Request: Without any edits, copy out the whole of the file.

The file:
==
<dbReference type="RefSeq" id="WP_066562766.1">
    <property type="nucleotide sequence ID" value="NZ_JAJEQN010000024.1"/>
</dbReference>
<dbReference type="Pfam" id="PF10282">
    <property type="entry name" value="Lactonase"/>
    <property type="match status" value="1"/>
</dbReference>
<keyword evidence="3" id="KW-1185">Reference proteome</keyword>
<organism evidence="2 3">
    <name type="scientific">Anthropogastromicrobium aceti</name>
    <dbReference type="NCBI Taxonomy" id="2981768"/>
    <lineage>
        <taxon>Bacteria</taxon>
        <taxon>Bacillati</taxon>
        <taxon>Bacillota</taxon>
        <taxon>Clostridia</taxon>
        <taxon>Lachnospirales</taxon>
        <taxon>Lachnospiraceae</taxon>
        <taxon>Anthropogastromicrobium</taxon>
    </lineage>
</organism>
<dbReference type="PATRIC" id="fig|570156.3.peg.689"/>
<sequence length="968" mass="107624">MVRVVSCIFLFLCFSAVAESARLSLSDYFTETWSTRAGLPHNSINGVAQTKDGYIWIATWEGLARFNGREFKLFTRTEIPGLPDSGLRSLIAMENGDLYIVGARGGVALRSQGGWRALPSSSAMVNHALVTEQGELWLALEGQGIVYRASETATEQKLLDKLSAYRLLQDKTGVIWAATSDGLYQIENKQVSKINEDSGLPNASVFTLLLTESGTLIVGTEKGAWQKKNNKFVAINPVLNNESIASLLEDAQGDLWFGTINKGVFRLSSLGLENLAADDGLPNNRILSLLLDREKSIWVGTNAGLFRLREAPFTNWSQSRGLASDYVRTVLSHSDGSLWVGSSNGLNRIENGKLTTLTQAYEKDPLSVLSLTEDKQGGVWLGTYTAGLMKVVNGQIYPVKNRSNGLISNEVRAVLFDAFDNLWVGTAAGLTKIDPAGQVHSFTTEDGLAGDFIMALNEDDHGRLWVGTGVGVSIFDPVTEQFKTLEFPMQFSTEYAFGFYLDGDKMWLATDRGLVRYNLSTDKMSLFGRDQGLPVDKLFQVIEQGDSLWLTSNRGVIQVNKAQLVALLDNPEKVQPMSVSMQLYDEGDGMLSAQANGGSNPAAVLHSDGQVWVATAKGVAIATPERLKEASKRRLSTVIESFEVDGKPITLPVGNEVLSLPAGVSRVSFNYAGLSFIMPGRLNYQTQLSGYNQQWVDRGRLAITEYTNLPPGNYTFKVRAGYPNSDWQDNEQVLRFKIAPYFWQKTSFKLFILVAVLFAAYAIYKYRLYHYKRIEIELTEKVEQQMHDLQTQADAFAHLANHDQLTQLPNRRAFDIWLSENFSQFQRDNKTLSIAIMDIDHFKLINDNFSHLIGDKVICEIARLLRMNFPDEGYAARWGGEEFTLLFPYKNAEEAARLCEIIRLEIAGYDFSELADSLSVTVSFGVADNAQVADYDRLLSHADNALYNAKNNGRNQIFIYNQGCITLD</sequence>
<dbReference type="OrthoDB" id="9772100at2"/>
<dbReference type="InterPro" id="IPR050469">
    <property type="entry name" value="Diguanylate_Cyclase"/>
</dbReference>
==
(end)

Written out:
<dbReference type="RefSeq" id="WP_066562766.1">
    <property type="nucleotide sequence ID" value="NZ_JAJEQN010000024.1"/>
</dbReference>
<dbReference type="Pfam" id="PF10282">
    <property type="entry name" value="Lactonase"/>
    <property type="match status" value="1"/>
</dbReference>
<keyword evidence="3" id="KW-1185">Reference proteome</keyword>
<organism evidence="2 3">
    <name type="scientific">Anthropogastromicrobium aceti</name>
    <dbReference type="NCBI Taxonomy" id="2981768"/>
    <lineage>
        <taxon>Bacteria</taxon>
        <taxon>Bacillati</taxon>
        <taxon>Bacillota</taxon>
        <taxon>Clostridia</taxon>
        <taxon>Lachnospirales</taxon>
        <taxon>Lachnospiraceae</taxon>
        <taxon>Anthropogastromicrobium</taxon>
    </lineage>
</organism>
<dbReference type="PATRIC" id="fig|570156.3.peg.689"/>
<sequence length="968" mass="107624">MVRVVSCIFLFLCFSAVAESARLSLSDYFTETWSTRAGLPHNSINGVAQTKDGYIWIATWEGLARFNGREFKLFTRTEIPGLPDSGLRSLIAMENGDLYIVGARGGVALRSQGGWRALPSSSAMVNHALVTEQGELWLALEGQGIVYRASETATEQKLLDKLSAYRLLQDKTGVIWAATSDGLYQIENKQVSKINEDSGLPNASVFTLLLTESGTLIVGTEKGAWQKKNNKFVAINPVLNNESIASLLEDAQGDLWFGTINKGVFRLSSLGLENLAADDGLPNNRILSLLLDREKSIWVGTNAGLFRLREAPFTNWSQSRGLASDYVRTVLSHSDGSLWVGSSNGLNRIENGKLTTLTQAYEKDPLSVLSLTEDKQGGVWLGTYTAGLMKVVNGQIYPVKNRSNGLISNEVRAVLFDAFDNLWVGTAAGLTKIDPAGQVHSFTTEDGLAGDFIMALNEDDHGRLWVGTGVGVSIFDPVTEQFKTLEFPMQFSTEYAFGFYLDGDKMWLATDRGLVRYNLSTDKMSLFGRDQGLPVDKLFQVIEQGDSLWLTSNRGVIQVNKAQLVALLDNPEKVQPMSVSMQLYDEGDGMLSAQANGGSNPAAVLHSDGQVWVATAKGVAIATPERLKEASKRRLSTVIESFEVDGKPITLPVGNEVLSLPAGVSRVSFNYAGLSFIMPGRLNYQTQLSGYNQQWVDRGRLAITEYTNLPPGNYTFKVRAGYPNSDWQDNEQVLRFKIAPYFWQKTSFKLFILVAVLFAAYAIYKYRLYHYKRIEIELTEKVEQQMHDLQTQADAFAHLANHDQLTQLPNRRAFDIWLSENFSQFQRDNKTLSIAIMDIDHFKLINDNFSHLIGDKVICEIARLLRMNFPDEGYAARWGGEEFTLLFPYKNAEEAARLCEIIRLEIAGYDFSELADSLSVTVSFGVADNAQVADYDRLLSHADNALYNAKNNGRNQIFIYNQGCITLD</sequence>
<dbReference type="OrthoDB" id="9772100at2"/>
<dbReference type="InterPro" id="IPR050469">
    <property type="entry name" value="Diguanylate_Cyclase"/>
</dbReference>